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Can patients with infectious endocarditis be safely anticoagulated?

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Managing anticoagulation in patients with infectious endocarditis requires an individualized approach, using a careful risk-benefit assessment on a case-by-case basis. There is a dearth of high-quality evidence; consequently, the recommendations also vary according to the clinical situation.

Newly diagnosed native valve infectious endocarditis in itself is not an indication for anticoagulation.1–3 The question of whether to anticoagulate arises in patients who have a preexisting or coexisting indication for anticoagulation such as atrial fibrillation, deep vein thrombosis, pulmonary embolism, or a mechanical prosthetic heart valve. The question becomes yet more complex in patients with cerebrovascular complications and a coexistent strong indication for anticoagulation, creating what is often a very thorny dilemma.

Based on a review of available evidence, recommendations for anticoagulation in patients with infectious endocarditis are summarized below.


Earlier observational studies suggested a significant risk of cerebral hemorrhage with anticoagulation in patients with native valve endocarditis, although none of these studies were recent (some of them took place in the 1940s), and none are methodologically compelling.4–8 Consequently, some experts have expressed skepticism regarding their findings, particularly in recent years.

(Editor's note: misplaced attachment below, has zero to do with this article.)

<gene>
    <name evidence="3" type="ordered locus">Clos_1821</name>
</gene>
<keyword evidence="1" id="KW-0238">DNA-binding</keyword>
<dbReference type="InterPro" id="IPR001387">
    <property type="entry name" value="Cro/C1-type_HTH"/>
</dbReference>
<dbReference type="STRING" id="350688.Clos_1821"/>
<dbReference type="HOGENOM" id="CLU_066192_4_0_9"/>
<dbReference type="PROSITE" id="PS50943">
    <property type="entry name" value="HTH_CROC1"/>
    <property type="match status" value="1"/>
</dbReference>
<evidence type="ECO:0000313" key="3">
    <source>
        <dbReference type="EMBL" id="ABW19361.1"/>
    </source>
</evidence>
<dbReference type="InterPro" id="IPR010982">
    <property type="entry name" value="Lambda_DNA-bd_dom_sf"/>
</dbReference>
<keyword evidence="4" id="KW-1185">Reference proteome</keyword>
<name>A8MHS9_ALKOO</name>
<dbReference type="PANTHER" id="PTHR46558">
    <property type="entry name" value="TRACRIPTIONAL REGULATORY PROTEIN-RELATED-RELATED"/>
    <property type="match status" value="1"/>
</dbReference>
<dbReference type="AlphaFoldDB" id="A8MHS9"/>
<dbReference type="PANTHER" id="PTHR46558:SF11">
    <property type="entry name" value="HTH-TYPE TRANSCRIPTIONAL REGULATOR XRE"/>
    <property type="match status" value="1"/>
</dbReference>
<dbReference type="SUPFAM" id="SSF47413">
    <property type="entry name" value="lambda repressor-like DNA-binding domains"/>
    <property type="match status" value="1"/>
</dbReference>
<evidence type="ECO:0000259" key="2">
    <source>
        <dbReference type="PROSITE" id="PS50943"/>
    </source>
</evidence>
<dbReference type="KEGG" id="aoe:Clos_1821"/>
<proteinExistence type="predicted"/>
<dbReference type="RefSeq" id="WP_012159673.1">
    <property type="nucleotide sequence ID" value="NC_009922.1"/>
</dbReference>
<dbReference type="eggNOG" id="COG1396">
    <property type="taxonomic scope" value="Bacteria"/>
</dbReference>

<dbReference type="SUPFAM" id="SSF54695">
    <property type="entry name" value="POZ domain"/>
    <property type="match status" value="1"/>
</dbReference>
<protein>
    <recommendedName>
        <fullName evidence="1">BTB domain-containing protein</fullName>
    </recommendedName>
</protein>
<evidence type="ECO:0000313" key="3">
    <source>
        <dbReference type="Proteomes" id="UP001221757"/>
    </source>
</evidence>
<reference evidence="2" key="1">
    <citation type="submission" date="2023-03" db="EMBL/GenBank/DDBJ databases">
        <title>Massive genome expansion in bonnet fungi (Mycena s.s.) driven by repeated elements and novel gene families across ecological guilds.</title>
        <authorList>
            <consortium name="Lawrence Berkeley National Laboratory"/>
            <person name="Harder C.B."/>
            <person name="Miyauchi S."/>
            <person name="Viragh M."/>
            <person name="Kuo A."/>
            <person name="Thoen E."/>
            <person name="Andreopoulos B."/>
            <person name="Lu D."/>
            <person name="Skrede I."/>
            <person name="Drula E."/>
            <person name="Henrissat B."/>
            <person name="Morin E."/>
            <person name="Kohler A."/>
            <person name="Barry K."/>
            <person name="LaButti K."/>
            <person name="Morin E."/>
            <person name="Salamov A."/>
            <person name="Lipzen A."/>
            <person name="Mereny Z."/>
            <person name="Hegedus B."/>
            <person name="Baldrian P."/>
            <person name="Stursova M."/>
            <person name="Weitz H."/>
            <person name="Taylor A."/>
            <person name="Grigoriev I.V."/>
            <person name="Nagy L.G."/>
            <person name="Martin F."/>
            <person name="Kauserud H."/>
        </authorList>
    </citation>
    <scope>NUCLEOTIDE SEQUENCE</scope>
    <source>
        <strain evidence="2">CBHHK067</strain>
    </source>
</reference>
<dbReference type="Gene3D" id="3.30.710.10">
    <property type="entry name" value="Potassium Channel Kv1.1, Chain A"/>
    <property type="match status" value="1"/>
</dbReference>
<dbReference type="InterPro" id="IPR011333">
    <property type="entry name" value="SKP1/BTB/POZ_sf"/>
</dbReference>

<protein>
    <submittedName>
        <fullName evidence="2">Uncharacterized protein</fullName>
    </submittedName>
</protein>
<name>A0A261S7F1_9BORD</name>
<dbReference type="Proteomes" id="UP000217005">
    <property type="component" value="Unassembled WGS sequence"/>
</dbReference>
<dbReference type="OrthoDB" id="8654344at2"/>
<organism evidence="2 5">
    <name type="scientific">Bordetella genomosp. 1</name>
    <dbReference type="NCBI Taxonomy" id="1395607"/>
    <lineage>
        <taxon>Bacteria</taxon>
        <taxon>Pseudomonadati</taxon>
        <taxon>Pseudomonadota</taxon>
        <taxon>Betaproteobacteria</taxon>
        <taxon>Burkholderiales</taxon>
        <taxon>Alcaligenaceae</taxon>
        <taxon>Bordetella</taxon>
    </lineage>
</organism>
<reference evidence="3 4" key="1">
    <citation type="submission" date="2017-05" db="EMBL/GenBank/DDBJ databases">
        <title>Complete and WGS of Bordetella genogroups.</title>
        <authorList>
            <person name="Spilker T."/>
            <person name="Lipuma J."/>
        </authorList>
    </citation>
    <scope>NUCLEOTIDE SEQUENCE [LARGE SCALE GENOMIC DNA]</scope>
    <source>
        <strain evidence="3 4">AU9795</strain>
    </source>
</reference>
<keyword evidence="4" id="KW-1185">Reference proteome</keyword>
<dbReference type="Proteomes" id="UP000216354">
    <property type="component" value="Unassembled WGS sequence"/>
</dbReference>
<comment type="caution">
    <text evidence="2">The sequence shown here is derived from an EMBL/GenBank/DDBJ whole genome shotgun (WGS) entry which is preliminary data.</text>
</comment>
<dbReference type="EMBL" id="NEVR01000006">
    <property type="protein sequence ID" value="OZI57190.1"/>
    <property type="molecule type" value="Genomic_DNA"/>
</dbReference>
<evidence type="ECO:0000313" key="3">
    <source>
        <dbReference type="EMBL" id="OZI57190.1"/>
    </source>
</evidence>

In part, this skepticism arises from studies that showed a lower incidence of cerebrovascular complications and smaller vegetation size in patients with prosthetic valve infectious endocarditis, studies in which many of the patients received anticoagulation therapy.9,10 The mechanism responsible for this effect is theorized to be that the vegetation is an amalgam of destroyed cells, platelets, and fibrin, with anticoagulation preventing this aggregation from further growth and propagation.

How great is the benefit or the potential harm?

Some experts argue that the incidence of ischemic stroke with hemorrhagic transformation in patients with infectious endocarditis receiving anticoagulation is overestimated. According to this view, the beneficial effects of anticoagulation at least counterbalance the potential harmful effects.

In addition to the studies cited above, recent studies have shown that patients on anticoagulation tend to have smaller vegetations and fewer cerebrovascular complications.11–13 Snygg-Martin et al11 and Rasmussen et al12 found not only that cerebrovascular complications were less common in patients already on anticoagulation at the time infectious endocarditis was diagnosed, but also that no increase in the rate of hemorrhagic lesions was reported.

These were all nonrandomized studies, and most of the patients in them had native valve infectious endocarditis diagnosed at an early stage. Importantly, these studies found that the beneficial effects of anticoagulation were only present if the patient was receiving warfarin before infectious endocarditis was diagnosed and antibiotic therapy was initiated. No benefits from anticoagulation were demonstrated once antimicrobial therapy was begun.